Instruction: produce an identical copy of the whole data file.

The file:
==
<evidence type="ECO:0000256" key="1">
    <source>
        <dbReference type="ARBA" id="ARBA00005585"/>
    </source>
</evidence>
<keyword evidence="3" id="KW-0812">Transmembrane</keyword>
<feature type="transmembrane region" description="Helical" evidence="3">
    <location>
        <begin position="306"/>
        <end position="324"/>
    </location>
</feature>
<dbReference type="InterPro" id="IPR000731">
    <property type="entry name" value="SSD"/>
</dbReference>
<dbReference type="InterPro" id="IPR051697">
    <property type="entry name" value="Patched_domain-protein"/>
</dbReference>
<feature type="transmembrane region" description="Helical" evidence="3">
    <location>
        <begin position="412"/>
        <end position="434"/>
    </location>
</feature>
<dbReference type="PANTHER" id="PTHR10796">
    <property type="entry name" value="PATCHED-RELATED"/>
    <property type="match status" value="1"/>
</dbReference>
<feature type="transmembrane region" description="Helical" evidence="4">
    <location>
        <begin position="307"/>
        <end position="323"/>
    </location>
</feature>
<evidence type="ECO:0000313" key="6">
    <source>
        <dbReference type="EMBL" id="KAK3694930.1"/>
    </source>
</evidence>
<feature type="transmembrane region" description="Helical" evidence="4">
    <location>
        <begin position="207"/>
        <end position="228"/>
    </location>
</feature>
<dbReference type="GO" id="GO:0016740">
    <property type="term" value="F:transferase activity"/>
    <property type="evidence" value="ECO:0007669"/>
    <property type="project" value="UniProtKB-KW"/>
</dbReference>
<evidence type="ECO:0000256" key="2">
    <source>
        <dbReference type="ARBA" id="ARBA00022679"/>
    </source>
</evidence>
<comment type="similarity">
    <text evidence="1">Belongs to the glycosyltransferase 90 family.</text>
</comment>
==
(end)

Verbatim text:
<evidence type="ECO:0000256" key="1">
    <source>
        <dbReference type="ARBA" id="ARBA00005585"/>
    </source>
</evidence>
<keyword evidence="3" id="KW-0812">Transmembrane</keyword>
<feature type="transmembrane region" description="Helical" evidence="3">
    <location>
        <begin position="306"/>
        <end position="324"/>
    </location>
</feature>
<dbReference type="InterPro" id="IPR000731">
    <property type="entry name" value="SSD"/>
</dbReference>
<dbReference type="InterPro" id="IPR051697">
    <property type="entry name" value="Patched_domain-protein"/>
</dbReference>
<feature type="transmembrane region" description="Helical" evidence="3">
    <location>
        <begin position="412"/>
        <end position="434"/>
    </location>
</feature>
<dbReference type="PANTHER" id="PTHR10796">
    <property type="entry name" value="PATCHED-RELATED"/>
    <property type="match status" value="1"/>
</dbReference>
<feature type="transmembrane region" description="Helical" evidence="4">
    <location>
        <begin position="307"/>
        <end position="323"/>
    </location>
</feature>
<evidence type="ECO:0000313" key="6">
    <source>
        <dbReference type="EMBL" id="KAK3694930.1"/>
    </source>
</evidence>
<feature type="transmembrane region" description="Helical" evidence="4">
    <location>
        <begin position="207"/>
        <end position="228"/>
    </location>
</feature>
<dbReference type="GO" id="GO:0016740">
    <property type="term" value="F:transferase activity"/>
    <property type="evidence" value="ECO:0007669"/>
    <property type="project" value="UniProtKB-KW"/>
</dbReference>
<evidence type="ECO:0000256" key="2">
    <source>
        <dbReference type="ARBA" id="ARBA00022679"/>
    </source>
</evidence>
<comment type="similarity">
    <text evidence="1">Belongs to the glycosyltransferase 90 family.</text>
</comment>